A new analysis conducted by NerdWallet has found that millennials are in a better place to purchase a home than they realize. Millennials started to come of age during the housing crisis and Great Recession, and they've been conditioned to believe that their generation is postponing homeownership because they cannot afford it — but the analysis found that the median age for first-time home buyers is virtually the same as it has been for the past 40 years, rising only infinitesimally from 30.6 years old to 31 years old. If millennials as a whole are not buying in great numbers, it could be attributed to the fact that most have not reached that home-buying age yet; in fact, nearly a quarter are still under 22 years old!
Furthermore, the study found that, contrary to popular opinion, millennials actually do want to buy homes — they're just postponing it because they assume they can't afford it, particularly where the down payment is concerned. Study co-author Chris Ling summarizes, "many millennials believe they are unable to afford homes, when really many of them are unaware of the different financing options that exist." In reality, there are many options for purchasing a home without a 20 percent down payment and about 30 percent of all homebuyers put down three percent or less on the cost of the home.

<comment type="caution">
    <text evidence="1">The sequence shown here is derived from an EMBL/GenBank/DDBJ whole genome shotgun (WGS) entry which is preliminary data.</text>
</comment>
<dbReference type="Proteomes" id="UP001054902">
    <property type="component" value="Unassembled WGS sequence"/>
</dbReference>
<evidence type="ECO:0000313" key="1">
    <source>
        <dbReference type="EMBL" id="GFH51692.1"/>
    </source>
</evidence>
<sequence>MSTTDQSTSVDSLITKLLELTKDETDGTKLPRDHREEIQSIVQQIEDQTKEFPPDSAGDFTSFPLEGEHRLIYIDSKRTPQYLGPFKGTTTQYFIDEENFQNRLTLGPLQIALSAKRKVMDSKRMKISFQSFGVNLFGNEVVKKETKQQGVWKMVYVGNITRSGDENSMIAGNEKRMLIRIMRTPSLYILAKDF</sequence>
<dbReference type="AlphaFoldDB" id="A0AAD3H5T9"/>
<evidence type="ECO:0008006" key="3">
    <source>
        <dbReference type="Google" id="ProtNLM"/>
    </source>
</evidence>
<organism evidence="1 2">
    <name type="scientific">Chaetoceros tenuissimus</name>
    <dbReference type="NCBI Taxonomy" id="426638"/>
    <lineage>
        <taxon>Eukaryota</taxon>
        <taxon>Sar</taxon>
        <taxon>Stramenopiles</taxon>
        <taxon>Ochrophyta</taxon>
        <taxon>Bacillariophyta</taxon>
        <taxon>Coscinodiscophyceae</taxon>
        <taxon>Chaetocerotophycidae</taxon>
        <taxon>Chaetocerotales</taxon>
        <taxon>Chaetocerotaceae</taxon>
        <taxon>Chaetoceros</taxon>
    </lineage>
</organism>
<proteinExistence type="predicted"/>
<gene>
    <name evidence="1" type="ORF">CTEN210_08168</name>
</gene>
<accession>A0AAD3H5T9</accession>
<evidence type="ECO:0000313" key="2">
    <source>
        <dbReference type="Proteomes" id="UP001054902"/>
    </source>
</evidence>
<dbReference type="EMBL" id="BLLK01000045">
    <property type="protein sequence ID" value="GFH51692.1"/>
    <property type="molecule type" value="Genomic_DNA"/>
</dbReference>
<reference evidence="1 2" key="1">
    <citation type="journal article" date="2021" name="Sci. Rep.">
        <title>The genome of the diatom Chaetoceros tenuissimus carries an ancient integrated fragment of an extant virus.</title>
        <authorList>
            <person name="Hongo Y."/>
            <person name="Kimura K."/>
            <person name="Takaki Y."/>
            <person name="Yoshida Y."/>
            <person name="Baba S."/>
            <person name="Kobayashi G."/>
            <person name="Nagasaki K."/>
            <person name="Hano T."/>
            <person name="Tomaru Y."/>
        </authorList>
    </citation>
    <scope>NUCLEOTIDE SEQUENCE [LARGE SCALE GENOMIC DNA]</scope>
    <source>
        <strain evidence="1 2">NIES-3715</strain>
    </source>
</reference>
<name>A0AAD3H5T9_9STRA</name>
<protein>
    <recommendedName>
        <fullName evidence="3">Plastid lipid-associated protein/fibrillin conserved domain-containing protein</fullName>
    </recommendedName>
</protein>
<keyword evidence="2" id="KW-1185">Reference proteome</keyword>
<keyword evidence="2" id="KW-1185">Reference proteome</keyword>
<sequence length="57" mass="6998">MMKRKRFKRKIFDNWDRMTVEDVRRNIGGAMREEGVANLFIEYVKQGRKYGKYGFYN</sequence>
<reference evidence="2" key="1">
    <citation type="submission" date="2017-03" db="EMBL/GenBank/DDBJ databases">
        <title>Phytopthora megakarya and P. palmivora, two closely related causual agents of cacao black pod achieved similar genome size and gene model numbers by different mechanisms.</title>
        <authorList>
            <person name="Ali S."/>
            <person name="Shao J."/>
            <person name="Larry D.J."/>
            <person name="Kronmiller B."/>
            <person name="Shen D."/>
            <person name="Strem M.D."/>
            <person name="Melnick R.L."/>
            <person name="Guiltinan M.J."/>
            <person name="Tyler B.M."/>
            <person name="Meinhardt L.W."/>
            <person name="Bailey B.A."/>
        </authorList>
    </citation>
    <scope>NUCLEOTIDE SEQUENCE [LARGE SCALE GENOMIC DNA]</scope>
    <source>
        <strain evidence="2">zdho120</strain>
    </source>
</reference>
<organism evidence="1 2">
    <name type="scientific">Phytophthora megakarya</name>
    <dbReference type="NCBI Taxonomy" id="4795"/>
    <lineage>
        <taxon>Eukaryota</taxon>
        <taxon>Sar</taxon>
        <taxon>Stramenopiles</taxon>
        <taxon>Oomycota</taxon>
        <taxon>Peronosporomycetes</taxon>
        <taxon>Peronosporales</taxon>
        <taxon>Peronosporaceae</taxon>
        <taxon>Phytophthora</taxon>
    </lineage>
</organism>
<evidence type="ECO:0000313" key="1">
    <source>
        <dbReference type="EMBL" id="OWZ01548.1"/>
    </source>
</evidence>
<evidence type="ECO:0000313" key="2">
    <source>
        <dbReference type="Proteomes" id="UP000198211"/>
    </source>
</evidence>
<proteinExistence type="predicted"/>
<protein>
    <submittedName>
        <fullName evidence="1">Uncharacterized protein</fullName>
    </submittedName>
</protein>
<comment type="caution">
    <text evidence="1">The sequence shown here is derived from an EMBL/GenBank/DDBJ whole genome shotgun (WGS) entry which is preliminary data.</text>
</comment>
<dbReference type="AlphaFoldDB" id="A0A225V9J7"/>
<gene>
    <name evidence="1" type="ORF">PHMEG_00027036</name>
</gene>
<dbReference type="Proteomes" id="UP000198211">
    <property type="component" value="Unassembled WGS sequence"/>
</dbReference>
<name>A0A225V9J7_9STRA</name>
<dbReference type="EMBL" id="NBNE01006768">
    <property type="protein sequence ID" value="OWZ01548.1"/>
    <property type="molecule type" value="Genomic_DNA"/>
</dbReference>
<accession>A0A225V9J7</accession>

Other major concerns causing millennials to delay homeownership included credit scores and debt-to-income ratios. While credit scores remain strict post- housing crisis, they're starting to ease, and debt-to-income ratios are actually at healthy levels. Most 25–34-year-olds are making enough money to comfortably cover the cost of the median mortgage. Even those with student loan debt may be able to refinance their loans at a better rate or qualify for income-based repayment.
"Millennials — and first-time homebuyers in general — should never just assume they can't afford a home," says Ling. "The first step to owning a home is knowing how you can finance it, so you should always research your options." Bottom line: the barrier to homeownership is much lower than most millennials perceive it to be.